Through their concerted efforts, Community Radio stations like Radio Mewat have proven instrumental in facilitating access to essential healthcare services, bridging information gaps, and empowering communities to make informed decisions about their health. This impact was particularly pronounced during the COVID-19 pandemic, when these radio stations served as crucial lifelines for disseminating accurate information, combating misinformation, and providing support to vulnerable populations. “Community radios have been instrumental in fighting not one but two pandemics: one of coronavirus and the other of misinformation and fake news. CRs took it on themselves to clear the clutter,” says Archana Kapoor, Founder, Radio Mewat.

Imran Khan from Radio Mewat described how they adhered to social distancing guidelines by organizing themselves into groups of three within the office for three consecutive days. “The CR stations also addressed numerous questions raised by the community, such as ‘why there is a lockdown in the country’ and ‘how many cases have been reported in the area so far’,” said Imran.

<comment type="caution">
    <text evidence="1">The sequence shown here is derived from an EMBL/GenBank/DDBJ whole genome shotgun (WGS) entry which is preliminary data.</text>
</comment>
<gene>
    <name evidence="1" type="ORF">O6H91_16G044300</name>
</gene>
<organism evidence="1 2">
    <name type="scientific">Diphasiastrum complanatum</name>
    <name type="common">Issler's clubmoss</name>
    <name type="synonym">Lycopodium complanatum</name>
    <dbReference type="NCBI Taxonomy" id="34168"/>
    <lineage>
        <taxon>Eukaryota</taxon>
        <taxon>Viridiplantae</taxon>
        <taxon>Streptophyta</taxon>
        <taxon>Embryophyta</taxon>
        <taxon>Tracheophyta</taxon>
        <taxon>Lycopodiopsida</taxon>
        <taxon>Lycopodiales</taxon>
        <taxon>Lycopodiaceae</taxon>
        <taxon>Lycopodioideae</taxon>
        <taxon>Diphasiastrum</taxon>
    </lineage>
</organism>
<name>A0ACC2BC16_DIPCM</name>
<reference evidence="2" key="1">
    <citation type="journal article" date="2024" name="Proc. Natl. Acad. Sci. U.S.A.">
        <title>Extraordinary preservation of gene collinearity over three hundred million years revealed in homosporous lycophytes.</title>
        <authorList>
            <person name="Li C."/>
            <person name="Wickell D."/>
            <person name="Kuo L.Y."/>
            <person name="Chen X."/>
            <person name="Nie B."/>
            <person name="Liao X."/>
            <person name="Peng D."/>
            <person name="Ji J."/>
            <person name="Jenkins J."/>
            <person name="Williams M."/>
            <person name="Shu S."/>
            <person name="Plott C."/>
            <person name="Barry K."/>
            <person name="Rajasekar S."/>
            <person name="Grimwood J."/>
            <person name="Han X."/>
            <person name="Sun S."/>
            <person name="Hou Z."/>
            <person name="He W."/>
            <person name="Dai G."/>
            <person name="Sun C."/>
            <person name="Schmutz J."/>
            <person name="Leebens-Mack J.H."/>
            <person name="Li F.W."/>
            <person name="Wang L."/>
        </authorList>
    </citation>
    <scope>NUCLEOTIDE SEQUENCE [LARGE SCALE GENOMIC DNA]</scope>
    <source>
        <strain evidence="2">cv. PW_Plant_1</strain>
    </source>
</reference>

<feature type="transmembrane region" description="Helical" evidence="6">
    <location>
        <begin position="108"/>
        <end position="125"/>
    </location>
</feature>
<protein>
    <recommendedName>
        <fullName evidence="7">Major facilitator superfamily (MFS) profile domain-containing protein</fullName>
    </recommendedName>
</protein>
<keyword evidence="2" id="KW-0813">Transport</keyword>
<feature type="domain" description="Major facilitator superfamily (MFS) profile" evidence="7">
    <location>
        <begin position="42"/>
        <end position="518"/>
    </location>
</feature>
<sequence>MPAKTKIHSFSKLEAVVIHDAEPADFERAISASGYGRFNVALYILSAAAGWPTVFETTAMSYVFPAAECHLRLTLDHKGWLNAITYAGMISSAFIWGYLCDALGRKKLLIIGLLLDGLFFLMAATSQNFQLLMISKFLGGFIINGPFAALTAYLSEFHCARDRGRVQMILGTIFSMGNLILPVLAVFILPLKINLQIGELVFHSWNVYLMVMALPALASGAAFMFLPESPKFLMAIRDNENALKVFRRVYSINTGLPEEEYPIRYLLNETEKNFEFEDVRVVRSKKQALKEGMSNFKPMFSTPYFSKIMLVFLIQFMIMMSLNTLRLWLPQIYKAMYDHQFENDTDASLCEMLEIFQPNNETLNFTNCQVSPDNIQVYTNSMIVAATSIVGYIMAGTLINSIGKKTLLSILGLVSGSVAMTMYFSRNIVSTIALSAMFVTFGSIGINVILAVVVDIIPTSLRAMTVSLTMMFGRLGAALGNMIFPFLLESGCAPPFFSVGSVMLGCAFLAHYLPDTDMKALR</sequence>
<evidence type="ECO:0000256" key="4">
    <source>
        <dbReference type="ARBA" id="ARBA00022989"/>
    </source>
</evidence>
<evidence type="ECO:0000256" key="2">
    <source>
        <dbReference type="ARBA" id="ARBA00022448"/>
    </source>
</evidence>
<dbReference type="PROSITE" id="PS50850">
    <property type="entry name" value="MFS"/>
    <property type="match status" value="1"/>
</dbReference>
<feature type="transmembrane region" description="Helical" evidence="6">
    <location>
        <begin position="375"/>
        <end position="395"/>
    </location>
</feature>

Meanwhile in Ahmednagar, Maharashtra, 43-year-old Gayatri Mhaske from KVK Pravara 90.8 FM displayed exemplary courage in aiding her community's vaccination efforts. "In association with UNICEF, we were running an awareness campaign for booster vaccine doses during COVID," Gayatri recounts.

Nationwide Mass Drug Administration program commenced on February 10 under the supervision of the Union Secretary for Health & Family Welfare

Nationwide Mass Drug Administration program commenced on February 10 under the supervision of the Union Secretary for Health & Family Welfare |

During the campaign, Gayatri received a live call on one of their programs from the Kopargaon block, revealing a concerning situation. An elderly couple, aged 72 and 68, who had tragically lost their son were yet to receive even the first dose of the vaccine, let alone the booster dose.